The Un-Rules of Screenwriting: Rick Suvalle’s List

E.B. White wrote that there are “no inflexible rules by which the young writer may steer his course. He will often find himself steering by stars that are disturbingly in motion.” With this in mind, we’ve asked working screenwriters to share a list of the “un-rules” that they find most helpful in their writing careers.

This week’s list comes from Rick Suvalle (@RickSuvalle). Rick has been a professional film and television writer for over 15 years. He is currently writing and Executive Producing a sci-fi/action web series for NBC Universal. Other recent credits include two television movie premieres: The Hallmark Channel Original Movie Honeymoon For One and the Syfy Original Movie Roadkill (see his interview about writing movies for television here). Rick has also created and produced an original pilot presentation for 20th Century Fox, and he served as the Executive Story Editor on Pamela Anderson’s hit syndicated series “V.I.P.” where he also wrote 15 episodes.

Needless to say, Rick knows this business (like, really knows it) from both the film and television sides. Here are his un-rules:

  • Keep Scene Descriptions Lean – Nothing slows down a read more than long-winded descriptions and pretty words. It may be important to tell us we’re in a vintage home, but is it necessary to say, “There’s an old O’Keefe & Merritt stove with polished chrome” in the kitchen? Usually not. Just tell us what we need to know and move on. That’s not to say you can’t add a little panache to your prose, but try and keep it lean and to the point.

  • Get Into a Scene Late and Leave Early – Or start in the middle! Don’t waste time showing a character enter and exit a scene. Don’t give us mindless introductory chitchat. Get in, get out, and move on.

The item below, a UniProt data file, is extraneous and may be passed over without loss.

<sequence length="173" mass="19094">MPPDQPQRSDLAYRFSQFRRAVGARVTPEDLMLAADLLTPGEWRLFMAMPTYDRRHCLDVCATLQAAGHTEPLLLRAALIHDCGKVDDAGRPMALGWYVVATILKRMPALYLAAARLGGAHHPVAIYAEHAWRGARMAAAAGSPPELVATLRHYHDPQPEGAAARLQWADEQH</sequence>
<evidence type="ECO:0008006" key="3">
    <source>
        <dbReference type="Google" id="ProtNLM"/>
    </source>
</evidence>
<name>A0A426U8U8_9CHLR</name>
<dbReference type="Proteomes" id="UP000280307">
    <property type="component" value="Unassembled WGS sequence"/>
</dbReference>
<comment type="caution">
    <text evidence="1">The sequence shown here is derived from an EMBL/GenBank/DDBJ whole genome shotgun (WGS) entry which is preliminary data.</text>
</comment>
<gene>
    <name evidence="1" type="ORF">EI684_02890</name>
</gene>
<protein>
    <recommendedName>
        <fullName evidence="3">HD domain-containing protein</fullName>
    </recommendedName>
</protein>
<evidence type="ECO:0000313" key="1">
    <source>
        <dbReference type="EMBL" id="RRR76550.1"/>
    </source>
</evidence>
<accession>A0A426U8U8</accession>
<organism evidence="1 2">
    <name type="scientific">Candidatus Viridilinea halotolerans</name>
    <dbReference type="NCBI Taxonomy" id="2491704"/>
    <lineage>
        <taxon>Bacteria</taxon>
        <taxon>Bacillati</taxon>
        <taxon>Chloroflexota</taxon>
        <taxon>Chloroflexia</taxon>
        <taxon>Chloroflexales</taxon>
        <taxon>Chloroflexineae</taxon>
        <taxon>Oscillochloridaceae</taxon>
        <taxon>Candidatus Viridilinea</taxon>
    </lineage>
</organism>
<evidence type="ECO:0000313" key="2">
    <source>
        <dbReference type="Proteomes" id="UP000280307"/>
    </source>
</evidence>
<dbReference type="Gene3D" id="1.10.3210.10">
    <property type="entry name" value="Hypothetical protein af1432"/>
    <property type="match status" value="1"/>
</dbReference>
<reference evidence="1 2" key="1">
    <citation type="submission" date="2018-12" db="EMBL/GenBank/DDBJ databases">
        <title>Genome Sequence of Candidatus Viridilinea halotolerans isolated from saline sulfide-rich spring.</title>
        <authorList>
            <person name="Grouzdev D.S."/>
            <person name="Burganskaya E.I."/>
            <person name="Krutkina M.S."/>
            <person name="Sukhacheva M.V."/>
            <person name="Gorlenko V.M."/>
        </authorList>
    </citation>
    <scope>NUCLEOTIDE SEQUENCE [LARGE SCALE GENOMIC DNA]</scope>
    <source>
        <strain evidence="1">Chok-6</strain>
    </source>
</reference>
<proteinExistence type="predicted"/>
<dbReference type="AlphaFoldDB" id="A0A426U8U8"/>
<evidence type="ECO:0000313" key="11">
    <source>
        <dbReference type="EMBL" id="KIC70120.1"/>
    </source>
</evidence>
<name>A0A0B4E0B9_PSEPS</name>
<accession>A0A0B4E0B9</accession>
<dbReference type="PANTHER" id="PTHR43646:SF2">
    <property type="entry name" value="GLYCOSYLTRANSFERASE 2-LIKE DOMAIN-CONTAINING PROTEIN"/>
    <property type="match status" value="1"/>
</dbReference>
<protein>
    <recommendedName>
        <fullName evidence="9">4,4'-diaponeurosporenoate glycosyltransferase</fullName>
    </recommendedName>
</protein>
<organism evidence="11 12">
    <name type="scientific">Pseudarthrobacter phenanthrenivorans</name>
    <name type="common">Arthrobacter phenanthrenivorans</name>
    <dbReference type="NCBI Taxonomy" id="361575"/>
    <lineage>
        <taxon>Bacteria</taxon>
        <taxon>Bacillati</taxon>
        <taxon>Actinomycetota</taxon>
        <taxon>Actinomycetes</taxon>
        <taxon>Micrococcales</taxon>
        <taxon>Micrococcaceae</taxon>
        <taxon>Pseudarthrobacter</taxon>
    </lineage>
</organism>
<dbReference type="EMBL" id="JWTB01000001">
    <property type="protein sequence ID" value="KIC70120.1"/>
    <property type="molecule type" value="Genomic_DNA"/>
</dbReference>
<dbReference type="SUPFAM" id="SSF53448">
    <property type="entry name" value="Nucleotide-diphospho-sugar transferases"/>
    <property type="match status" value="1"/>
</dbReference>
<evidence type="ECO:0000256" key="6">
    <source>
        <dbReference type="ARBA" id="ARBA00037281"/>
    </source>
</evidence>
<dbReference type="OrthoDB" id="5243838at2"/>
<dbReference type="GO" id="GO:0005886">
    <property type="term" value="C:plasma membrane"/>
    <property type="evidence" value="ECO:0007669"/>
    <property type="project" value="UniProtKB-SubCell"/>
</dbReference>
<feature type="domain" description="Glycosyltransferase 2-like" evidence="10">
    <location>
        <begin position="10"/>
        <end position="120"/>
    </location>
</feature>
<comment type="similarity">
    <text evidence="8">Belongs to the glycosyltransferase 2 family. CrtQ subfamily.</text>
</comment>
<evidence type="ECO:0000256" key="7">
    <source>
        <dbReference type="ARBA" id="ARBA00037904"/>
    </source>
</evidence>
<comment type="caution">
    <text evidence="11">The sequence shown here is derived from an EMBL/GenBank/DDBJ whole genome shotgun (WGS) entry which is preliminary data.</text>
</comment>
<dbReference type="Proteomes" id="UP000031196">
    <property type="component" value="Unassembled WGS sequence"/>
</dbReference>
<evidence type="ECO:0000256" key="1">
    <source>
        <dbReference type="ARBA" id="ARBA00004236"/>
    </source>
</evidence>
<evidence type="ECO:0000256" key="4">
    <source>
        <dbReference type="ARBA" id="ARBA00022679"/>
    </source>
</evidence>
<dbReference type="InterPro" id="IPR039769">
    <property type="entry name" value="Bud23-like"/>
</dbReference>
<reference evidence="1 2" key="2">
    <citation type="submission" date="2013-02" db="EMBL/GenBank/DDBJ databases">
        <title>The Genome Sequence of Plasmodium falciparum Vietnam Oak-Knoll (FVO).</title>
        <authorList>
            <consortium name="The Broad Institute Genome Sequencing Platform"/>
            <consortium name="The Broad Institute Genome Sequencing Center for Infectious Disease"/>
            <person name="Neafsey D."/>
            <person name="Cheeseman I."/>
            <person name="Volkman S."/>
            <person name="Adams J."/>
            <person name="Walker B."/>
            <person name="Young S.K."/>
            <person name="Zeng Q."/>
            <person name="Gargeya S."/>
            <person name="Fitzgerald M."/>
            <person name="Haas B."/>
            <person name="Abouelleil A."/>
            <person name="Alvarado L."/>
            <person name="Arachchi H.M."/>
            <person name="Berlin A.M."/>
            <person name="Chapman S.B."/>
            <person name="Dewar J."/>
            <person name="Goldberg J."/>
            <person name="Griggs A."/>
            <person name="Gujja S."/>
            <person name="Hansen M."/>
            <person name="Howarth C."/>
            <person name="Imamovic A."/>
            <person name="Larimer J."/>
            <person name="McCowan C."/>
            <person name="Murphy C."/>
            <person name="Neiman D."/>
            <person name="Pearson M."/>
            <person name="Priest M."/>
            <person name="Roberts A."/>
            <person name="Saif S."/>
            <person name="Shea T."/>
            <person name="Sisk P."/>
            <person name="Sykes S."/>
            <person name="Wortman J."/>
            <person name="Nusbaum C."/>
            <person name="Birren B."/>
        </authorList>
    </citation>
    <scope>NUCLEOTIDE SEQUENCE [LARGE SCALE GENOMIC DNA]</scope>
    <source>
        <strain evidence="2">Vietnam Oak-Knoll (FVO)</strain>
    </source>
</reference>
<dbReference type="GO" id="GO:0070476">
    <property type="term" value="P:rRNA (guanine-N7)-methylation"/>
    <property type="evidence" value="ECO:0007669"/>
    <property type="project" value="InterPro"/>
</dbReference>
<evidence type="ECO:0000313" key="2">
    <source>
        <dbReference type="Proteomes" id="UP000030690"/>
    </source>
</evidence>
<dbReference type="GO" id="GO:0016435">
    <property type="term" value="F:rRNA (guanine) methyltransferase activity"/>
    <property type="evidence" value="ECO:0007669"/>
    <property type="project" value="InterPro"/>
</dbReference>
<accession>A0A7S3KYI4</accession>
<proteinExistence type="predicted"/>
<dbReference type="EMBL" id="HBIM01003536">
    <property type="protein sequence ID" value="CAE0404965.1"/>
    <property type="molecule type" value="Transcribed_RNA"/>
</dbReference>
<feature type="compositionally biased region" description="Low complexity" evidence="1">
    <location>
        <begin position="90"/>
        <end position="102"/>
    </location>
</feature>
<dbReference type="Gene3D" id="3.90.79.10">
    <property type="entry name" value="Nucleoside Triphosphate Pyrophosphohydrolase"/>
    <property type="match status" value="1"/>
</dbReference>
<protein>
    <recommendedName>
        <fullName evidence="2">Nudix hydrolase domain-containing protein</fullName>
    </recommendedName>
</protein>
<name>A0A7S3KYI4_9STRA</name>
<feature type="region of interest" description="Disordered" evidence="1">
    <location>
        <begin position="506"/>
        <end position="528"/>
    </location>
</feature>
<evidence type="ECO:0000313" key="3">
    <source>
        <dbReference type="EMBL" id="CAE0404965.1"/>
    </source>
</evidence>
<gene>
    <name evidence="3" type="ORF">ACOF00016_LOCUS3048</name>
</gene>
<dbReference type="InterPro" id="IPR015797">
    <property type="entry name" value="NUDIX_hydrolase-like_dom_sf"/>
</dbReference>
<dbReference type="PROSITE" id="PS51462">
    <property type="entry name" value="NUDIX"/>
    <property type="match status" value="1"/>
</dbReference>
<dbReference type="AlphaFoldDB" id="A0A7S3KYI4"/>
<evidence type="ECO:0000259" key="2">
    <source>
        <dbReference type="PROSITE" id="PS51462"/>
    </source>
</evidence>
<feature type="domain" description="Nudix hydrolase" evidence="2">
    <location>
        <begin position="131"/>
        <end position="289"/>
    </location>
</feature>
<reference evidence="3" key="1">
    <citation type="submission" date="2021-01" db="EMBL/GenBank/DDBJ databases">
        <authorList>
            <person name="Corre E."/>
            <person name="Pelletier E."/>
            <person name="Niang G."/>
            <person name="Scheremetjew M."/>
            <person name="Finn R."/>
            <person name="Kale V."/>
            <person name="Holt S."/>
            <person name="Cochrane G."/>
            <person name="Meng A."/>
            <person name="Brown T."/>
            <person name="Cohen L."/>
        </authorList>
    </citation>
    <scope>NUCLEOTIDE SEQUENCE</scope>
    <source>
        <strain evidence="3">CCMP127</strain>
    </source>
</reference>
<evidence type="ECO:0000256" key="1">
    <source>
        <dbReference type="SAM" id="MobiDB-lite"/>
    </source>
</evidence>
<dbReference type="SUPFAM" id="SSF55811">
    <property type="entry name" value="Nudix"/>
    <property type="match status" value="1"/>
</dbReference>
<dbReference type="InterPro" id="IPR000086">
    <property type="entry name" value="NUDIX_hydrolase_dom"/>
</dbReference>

• Outline, Outline, Outline – The biggest problem I find with aspiring writers is a lack of form and structure and it’s often because they don’t outline. They just write as they go. They feel there’s a certain magic in the spontaneity. Sure, you might find a great moment this way, but your meandering will show, and more times than not you’ll find yourself stuck, not knowing where to go next. But if you outline, you’ve got a roadmap to follow. And no one says you can’t deviate from that outline. But it’s there to guide you back to your next plot point, if you need it. And just because you make a detailed outline doesn’t mean you won’t find that magic. You’ll find it in the outline AND in the writing. The more you outline, the easier it is to actually write.

  • Structure – I’m a firm believer in the classic three act structure (beginning, middle, end, inciting incident, etc.) but that doesn’t mean you have to hit X beat on page 23 and Y beat on page 86. There are a lot of great books out there that offer “new” and additional beats (12, 15, 20), and they can definitely help you structure your story, but don’t be a slave to those beats. You can get just as stuck trying to force a beat into place. And just because some book says you have to have all their newfangled beats in order to find success doesn’t mean you have to listen to them, but make sure you hit the major ones.

  • Read – Read as many scripts as you can, with an emphasis on recent hits in the genre you’re trying to write. Style and formats change so it’s important to remain up-to-date. I recommend checking out Linda Aronson’s “21st Century Screenplay” because it covers things you don’t find in other books such as multi-protagonist stories and non-traditional films like MEMENTO and ETERNAL SUNSHINE OF THE SPOTLESS MIND. Also check out for indispensible daily tips and script analysis.

Learn more about Rick at his website,

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